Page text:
Monolake: Momentum

Monolake's music is distinguished immediately by its unique sound design and pristine aural sheen. From the group's Chain Reaction debut Hong Kong to Cinemascope, each of its releases has impressed as electronica of the most sophisticated and elegant kind. In truth, the rather intimidating Monolake image developed since 1995 by its music and visuals is one of cold severity and machine-like, Teutonic precision. It's hardly surprising, for example, that Robert Henke (the sole Monolake member since Gerhard Behles' departure) is credited as having 'constructed' Momentum, as doing so acknowledges forthrightly the technological root of its musical genesis. Yet, in spite of the music's cool digital façade, what gives it its deeper, humanizing dimension is Henke's guiding presence. This was borne out especially at MUTEK 2003 where Monolake gave a stunning performance (one Henke has acknowledged as the group's best concert in years) that was received rapturously by an adoring crowd. Whatever cool reserve the music has on record was completely overturned by the impassioned funk that Henke showcased that evening. It shouldn't surprise that this tension between the human and the machine pervades the group's music, as Henke typically finds himself split between performing concerts and developing Ableton LIVE software at his Berlin home base, an immersion he admits has profoundly influenced his music.

Momentum is a collection of nine massively reverberant tracks, some of which hark back to the vaporous soundscaping of Cinemascope while others, like “Cern” and “Linear,” evidence a newly aggressive attack and emphasize a deeply funky techno feel. “Linear” features a pulsating electro beat, whereas “Excentric” pairs a techno-funk rhythm with a deep bass, and then adds squawling synth accents and percolating percussion patterns. Similarly, the opener, “Cern,” is a powerful piece of futuristic techno besieged by an incessant barrage of percussion, chordal stabs, and garbled speech. A thudding bass figure anchors “Tetris,” while a magisterial beehive of shifting patterns constellates around it, sometimes subsiding to leave the bass alone and at other times collectively accumulating to generate a dense web of grinding tones, shimmering washes, and bubbling percussion. Simply put, “‘Cern,”' “Linear,” “Tetris,” and “Excentric” are some of the strongest tracks Monolake has ever created.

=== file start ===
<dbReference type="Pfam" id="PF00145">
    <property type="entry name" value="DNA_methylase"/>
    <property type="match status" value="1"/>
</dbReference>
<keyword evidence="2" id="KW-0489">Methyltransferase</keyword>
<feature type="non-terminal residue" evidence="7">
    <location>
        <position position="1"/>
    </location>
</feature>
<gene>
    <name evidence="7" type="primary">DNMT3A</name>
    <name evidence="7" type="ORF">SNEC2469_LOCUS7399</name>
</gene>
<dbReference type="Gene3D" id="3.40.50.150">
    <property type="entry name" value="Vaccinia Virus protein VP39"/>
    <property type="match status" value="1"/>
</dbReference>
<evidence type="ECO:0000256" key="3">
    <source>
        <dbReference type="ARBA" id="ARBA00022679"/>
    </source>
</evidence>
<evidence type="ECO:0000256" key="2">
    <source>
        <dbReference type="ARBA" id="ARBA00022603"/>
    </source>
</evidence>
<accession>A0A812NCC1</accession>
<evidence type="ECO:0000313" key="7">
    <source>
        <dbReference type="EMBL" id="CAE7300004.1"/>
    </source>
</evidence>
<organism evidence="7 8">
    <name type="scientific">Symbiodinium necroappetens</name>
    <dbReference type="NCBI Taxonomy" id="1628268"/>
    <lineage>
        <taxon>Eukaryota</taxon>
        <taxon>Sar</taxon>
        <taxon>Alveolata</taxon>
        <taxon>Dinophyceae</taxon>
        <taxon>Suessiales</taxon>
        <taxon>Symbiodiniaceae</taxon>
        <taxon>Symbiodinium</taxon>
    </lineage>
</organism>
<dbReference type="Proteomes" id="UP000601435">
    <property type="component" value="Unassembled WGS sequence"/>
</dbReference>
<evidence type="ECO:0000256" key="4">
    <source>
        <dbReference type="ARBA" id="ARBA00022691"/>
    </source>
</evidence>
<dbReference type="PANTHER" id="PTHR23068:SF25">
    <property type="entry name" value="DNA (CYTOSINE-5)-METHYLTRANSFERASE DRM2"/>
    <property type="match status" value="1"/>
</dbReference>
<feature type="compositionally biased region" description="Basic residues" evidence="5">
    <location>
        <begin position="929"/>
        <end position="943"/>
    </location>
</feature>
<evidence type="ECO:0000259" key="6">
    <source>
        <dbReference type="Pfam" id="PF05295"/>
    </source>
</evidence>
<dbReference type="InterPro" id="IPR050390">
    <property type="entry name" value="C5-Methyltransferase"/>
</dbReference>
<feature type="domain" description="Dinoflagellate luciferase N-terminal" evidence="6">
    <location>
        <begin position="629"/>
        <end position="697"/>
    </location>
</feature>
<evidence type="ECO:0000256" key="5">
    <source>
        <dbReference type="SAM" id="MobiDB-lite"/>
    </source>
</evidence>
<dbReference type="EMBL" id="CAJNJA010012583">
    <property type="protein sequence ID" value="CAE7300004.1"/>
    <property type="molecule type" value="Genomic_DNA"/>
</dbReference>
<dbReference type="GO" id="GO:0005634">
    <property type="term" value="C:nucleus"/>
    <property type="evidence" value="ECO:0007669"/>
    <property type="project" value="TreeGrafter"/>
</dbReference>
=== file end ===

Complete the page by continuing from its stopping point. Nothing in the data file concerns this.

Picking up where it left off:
Evoking Monolake's established style, “‘White_II” punctuates a prototypical Monolake mid-tempo groove with percussive accents and streaking vaporous chords. Reminiscent of both Cinemascope and Porter Rick's Biokinetics, the hypnotic pounding beat in “Atomium” is used as a base for surging waves that emerge and recede. The aptly titled “Reminiscence” also evokes Monolake's roots. Its thunderously deep bass and simple hi-hat pattern establish a minimalistic groove that, when paired with billowing keyboard washes, resurrects a classic Chain Reaction style. And, in customary Monolake tradition, the recording eases up towards the end of “Stratosphere [Edit],” and then closes on a chill-out note with the becalmed “Credit.”'

As in the past, Monolake's music is less about conventional chord progressions and melodies and more about subtly mutating grooves and rich textural atmospheres, key stylistic qualities the group's music shares with dub. At times, Henke constructs sound sculptures, tracks that are both suspended in time and stretch across it for minutes on end. He typically creates a distinctive beat pattern whose predictable repetition is subverted by the layered accretion of electronic accents and percussion patterns. The amount of mesmerizing detail in a given track prevents the listener's attention from ever flagging; in essence, the absence of conventional melodic material is compensated for by the frenetic level of activity that becomes each track's hook. Fittingly, Henke has noted the commonality that exists between beauty in nature and machinery. Both, he believes, contend with a balance between chaos and order, between structural determination and the uniquely idiosyncratic variations that deviate from it. Monolake's music too shows a similarly effective rapprochement between order and freedom, resolution and suspension. It's a music that's both architecturally engineered and sculpturally shaped, a brilliant sonic artifact that draws equal strengths from the human heart and the scientific mind.

September 2003